By Cathy Best, Columnist
There’s a seismic shift going on in me pertaining to decorating for Christmas. Keep it simple, very simple.
In years past I cut enough greenery to decorate my house and Martha Stewart’s, made our door wreath, decorated the tree, we cut as a family, and lovingly placed decorations throughout the house. But now we live in two places.
Which household gets the tree and Christmas décor? Both, we don’t want either home to lack the Christmas spirit.
Our first year in the little Wisconsin house, Richard and I cut a tree that would make Charlie Brown proud. I found a vintage Christmas tree stand with three light bulbs in the base that up-lit the tree and we strung several strands of colored lights around its floppy branches.
We topped the tree with a handmade star, bought a pretty multi-evergreen wreath, adorned it with a red bow, hung it on the front door, and placed candles in the windows. Decorating done. Richard and I loved the simple unadorned tree and ease in which it all came together.
This year,as we decorated for our third Christmas in the Midwest, we added one item to our Wisconsin tradition: a Nativity scene.
Back home in Madison the tree is cut, in the stand, and lit; our traditional star adorns the top. A store-bought evergreen wreath hangs on the front door, red bow and all. A large, warmly lit, nativity scene sits atop the bookcase.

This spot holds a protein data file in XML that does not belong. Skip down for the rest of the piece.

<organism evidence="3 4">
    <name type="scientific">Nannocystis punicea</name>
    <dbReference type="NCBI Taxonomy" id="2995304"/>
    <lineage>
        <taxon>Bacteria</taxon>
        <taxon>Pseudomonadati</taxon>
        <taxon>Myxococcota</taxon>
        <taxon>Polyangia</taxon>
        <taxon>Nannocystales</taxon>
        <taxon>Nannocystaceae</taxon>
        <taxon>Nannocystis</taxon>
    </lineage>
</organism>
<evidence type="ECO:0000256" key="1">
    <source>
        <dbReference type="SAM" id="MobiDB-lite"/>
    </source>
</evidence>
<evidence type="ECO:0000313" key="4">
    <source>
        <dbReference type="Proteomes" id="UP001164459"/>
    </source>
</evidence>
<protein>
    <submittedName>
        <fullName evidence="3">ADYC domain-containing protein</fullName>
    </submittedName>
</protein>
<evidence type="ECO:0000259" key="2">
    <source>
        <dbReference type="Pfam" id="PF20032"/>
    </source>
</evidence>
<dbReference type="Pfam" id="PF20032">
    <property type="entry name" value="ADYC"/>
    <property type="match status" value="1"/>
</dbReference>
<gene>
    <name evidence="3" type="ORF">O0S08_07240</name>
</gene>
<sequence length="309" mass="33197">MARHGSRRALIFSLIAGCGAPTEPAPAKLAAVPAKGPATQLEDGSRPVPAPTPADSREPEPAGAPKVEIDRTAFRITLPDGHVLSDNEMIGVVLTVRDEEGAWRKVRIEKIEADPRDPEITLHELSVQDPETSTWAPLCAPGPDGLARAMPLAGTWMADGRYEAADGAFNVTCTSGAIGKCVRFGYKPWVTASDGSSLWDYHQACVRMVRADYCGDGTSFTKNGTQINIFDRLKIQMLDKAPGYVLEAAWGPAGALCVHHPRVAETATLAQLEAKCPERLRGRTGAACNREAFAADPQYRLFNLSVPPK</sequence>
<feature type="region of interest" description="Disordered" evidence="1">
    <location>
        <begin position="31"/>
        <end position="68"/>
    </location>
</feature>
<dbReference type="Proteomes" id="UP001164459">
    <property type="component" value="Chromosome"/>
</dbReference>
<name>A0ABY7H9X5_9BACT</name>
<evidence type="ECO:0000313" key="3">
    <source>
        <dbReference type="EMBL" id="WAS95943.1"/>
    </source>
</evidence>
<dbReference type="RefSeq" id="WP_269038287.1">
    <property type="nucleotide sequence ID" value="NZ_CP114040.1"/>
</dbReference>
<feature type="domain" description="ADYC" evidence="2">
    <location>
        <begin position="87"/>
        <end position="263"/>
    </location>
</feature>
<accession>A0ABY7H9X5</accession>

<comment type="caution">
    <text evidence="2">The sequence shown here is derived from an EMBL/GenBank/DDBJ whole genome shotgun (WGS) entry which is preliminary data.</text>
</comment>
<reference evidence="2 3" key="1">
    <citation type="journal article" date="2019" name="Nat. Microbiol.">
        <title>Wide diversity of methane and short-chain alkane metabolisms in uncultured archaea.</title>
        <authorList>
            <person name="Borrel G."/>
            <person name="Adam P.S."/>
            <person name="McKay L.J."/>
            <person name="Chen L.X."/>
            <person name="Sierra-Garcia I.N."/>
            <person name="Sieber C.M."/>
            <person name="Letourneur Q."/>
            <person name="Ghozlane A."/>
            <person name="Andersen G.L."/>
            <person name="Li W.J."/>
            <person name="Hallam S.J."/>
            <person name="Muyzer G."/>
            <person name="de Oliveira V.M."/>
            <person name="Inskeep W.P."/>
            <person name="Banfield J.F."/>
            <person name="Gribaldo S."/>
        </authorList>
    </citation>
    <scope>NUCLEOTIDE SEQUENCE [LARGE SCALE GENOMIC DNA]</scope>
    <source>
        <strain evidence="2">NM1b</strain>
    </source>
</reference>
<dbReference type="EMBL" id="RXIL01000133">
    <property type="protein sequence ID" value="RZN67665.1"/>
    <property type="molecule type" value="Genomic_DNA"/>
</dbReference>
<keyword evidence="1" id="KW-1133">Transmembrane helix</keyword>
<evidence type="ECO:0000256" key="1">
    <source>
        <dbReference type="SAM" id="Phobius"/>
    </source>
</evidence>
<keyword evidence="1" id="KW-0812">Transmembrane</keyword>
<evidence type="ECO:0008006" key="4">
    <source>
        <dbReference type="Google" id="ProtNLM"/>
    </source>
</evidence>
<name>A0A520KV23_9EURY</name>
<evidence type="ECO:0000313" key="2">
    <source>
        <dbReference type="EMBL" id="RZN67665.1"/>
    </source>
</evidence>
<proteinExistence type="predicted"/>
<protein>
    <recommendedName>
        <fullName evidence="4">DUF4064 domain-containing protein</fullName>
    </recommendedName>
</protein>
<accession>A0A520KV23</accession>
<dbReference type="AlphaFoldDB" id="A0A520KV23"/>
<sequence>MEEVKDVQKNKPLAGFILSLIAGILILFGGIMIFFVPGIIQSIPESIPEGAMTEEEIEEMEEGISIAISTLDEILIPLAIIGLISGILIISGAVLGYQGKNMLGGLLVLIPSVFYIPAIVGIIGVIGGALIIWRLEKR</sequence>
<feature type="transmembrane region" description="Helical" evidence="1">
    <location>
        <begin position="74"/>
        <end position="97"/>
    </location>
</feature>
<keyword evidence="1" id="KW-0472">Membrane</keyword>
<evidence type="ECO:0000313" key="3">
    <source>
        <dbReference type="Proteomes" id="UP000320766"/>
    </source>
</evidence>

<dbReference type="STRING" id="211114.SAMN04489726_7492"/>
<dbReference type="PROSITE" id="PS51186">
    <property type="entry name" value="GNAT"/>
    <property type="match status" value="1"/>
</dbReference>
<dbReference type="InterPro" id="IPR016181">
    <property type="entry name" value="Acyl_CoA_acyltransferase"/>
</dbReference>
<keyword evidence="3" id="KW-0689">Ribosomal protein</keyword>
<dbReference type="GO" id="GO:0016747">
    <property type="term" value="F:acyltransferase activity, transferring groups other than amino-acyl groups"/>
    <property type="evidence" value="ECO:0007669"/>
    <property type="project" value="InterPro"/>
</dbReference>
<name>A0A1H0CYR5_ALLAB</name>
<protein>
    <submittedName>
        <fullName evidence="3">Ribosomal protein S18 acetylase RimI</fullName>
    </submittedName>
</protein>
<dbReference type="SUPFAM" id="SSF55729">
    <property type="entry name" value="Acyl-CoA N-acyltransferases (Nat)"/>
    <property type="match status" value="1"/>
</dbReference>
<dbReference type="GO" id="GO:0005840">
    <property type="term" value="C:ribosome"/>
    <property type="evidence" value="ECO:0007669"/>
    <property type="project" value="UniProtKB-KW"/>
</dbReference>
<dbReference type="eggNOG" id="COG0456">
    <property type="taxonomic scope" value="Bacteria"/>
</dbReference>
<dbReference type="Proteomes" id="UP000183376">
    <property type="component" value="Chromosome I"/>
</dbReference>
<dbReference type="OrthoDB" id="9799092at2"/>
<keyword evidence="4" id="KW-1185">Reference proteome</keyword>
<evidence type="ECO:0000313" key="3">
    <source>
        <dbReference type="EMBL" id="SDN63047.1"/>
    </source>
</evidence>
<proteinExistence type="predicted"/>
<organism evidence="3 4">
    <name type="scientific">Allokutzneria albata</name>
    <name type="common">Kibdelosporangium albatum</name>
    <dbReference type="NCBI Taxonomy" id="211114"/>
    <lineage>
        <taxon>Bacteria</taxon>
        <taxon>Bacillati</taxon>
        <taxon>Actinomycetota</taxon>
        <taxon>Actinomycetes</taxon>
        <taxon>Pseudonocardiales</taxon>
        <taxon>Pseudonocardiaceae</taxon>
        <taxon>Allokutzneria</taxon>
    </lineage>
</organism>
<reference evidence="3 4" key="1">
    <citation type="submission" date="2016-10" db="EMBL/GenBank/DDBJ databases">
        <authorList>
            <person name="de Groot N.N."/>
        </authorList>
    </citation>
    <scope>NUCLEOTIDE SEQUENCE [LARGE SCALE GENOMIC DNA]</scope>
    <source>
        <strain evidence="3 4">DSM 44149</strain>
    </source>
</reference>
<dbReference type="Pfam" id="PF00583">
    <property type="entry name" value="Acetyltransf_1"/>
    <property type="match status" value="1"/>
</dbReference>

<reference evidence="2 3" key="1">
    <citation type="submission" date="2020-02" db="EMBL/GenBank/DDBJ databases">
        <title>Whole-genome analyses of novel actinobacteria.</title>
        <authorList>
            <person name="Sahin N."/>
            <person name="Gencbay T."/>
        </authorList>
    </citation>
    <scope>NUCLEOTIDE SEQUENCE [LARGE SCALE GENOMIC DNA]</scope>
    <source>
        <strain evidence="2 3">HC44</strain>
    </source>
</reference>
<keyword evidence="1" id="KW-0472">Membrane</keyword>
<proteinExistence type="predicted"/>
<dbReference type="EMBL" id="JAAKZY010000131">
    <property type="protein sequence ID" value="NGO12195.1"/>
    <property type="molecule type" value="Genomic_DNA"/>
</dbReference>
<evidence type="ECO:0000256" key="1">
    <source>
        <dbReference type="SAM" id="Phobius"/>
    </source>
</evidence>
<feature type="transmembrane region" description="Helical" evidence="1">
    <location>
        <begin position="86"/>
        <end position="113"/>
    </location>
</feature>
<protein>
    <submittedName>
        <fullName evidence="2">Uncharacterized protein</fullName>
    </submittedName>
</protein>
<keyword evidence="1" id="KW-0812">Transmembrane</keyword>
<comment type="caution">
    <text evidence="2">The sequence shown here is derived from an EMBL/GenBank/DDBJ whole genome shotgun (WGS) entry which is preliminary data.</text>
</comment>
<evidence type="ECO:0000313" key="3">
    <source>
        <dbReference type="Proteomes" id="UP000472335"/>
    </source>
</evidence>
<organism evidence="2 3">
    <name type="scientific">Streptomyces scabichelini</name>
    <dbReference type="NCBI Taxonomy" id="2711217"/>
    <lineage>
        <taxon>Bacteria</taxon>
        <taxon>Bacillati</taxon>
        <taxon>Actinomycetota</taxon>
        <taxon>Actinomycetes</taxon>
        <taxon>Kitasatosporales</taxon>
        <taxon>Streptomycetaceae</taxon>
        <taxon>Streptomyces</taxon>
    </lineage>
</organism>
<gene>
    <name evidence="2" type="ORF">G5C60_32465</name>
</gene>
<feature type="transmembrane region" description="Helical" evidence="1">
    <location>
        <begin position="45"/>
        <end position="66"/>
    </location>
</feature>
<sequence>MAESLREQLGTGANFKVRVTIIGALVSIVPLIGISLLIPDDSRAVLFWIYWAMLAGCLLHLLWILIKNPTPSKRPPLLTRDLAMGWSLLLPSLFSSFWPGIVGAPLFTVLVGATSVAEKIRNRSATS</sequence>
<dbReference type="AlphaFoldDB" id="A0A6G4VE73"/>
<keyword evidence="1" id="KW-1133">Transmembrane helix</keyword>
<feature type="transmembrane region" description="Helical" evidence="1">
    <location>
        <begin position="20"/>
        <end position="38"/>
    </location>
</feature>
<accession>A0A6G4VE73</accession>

In the garage are three large Rubbermaid containers, brought down from the attic, filled with ornaments and Christmas decorations
. Here’s the seismic shift: I love the simple unadorned tree, the welcoming wreath and nativity scene that’s part of our life in Wisconsin.
Part of me wants to leave the filled boxes in our Madison garage; there is something about stripping it down and de-cluttering the season that feels right. I’m not sure if our family will miss the ornaments, that have had a place on our tree for so many years, or the lifetime of decorations scattered around the house.
There’s no denying this simple approach keeps the focus on a night long ago in Bethlehem. But can we do it? Can we strip down our traditional tree, with all its memories, and leave the house bare of longstanding decorations? I’m not taking the containers back up to the attic until I figure out if keeping it simple means not breaking with tradition.
Maybe it’s a little of both. Maybe it’s as simple as: a tree full of memories, a wreath on the door to welcome the newborn king, and a softly lit scene that reminds us why we celebrate Christmas. Share your discoveries with Cathy: firstname.lastname@example.org